In recent years, Arizona and a handful of other jurisdictions have gone far beyond what was approved in Buckley by offering candidates “rescue” funds. In this scheme, if a tax-subsidized candidate is outspent by an unsubsidized candidate, the government gives additional money to the participating candidate—usually enough to match the amounts raised by the non-participating candidate. And if a group of citizens, such as MoveOn.org or the Club for Growth, spends money to criticize a participating candidate, the government gives still more “rescue” money to that candidate.

Read the whole thing at the WSJ.

Filed Under: Blog, Arizona

Early returns indicate benefits of Citzens United, SpeechNow.org decisions

It’s been barely a year since the Supreme Court decision in Citizens United v. Federal Election Commission and the Court of Appeals for the District of Columbia Circuit ruling in SpeechNow.org v. Federal Election Commission resulted in a dramatic liberalization of the law regarding independent expenditures in political campaigns, but that hasn’t stopped the unending chorus of dire warnings from “reform” jannisaries who see themselves as the ancient protectors of the old regulatory regime.  In fact, though, the early anecdotal evidence and numbers are almost all good.  Citizens United and SpeechNow have coincided so far with an explosion in the number of competitive races, more political speech, and campaigns with a greater focus on big issues of national direction rather than trivia, faffe, and personality.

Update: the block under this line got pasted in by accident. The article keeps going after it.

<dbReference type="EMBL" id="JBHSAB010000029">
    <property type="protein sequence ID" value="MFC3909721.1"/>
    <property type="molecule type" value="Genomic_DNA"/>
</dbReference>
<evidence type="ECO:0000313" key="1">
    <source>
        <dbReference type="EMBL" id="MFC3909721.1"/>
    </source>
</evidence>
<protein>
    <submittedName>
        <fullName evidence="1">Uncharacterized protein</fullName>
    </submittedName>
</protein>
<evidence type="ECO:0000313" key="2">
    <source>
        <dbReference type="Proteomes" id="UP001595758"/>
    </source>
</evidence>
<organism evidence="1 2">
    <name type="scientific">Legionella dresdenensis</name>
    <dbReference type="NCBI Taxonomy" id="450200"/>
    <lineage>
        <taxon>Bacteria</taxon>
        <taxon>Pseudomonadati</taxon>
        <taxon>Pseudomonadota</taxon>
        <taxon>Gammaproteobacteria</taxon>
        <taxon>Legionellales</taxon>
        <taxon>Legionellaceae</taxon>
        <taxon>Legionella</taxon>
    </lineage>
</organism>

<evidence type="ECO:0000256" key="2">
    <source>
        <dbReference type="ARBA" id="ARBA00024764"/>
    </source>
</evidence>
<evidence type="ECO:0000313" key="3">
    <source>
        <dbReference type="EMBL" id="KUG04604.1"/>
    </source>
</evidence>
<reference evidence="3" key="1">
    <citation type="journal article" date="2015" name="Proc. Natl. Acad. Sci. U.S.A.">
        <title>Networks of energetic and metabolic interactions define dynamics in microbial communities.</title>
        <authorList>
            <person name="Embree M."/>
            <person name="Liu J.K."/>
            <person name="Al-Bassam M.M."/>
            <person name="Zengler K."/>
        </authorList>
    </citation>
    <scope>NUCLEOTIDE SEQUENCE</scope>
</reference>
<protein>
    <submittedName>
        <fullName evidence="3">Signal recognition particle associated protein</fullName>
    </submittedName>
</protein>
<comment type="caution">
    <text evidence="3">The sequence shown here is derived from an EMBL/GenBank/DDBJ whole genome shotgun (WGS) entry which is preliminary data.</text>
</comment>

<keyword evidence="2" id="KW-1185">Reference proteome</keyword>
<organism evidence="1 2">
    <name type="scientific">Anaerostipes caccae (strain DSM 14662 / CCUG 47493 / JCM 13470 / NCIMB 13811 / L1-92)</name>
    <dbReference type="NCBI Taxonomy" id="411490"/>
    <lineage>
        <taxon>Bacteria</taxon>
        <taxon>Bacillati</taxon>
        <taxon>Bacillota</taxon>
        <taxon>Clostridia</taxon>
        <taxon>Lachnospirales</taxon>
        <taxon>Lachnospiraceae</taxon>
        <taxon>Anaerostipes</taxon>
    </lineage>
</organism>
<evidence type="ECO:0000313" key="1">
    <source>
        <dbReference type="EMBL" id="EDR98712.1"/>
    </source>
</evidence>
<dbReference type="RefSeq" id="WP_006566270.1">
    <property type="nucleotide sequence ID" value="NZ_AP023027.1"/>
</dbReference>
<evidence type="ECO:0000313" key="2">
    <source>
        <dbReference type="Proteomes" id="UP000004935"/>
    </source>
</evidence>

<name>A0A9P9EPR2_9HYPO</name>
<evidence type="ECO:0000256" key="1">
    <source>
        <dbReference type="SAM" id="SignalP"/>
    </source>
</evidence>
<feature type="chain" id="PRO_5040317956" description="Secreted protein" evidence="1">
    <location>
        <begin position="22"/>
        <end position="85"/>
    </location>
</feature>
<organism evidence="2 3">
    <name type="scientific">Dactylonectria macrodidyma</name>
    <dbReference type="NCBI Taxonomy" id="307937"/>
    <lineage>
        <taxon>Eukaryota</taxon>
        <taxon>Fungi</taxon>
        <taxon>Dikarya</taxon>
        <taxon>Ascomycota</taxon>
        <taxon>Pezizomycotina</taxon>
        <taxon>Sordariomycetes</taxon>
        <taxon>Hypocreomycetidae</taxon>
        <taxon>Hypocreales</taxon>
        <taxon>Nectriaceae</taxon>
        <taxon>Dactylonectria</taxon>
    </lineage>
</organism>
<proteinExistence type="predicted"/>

The latest bit of data supporting the wisdom of the courts’ deregulatory, pro-First Amendment jurisprudence is a short report by Michael Beckel for the Center for Responsive Politics (no relation). 

Filed Under: Blog

Crossroads GPS and government transparency

Liberal-leaning pro-regulation groups blasted a conservative group, Crossroads Grassroots Policy Strategies, as hypocrites for launching a transparency project but protecting the privacy of its donors.

Democrats in Congress, reeling from critical ads Crossroads GPS ran in the 2010 campaign and during the current Congress, piled on. The DCCC launched a website, wikipocrisy.org, to highlight stories about Crossroads GPS declining to disclose their donors.

The criticism of Crossroads GPS misses a huge distinction. The group is calling for government disclosure, an essential tool to hold elected officials accountable. Crossroads’ critics, however, are calling for the government to force a private groups and citizens to reveal their associations, chilling political speech as government opponents and rival groups are empowered to retaliate.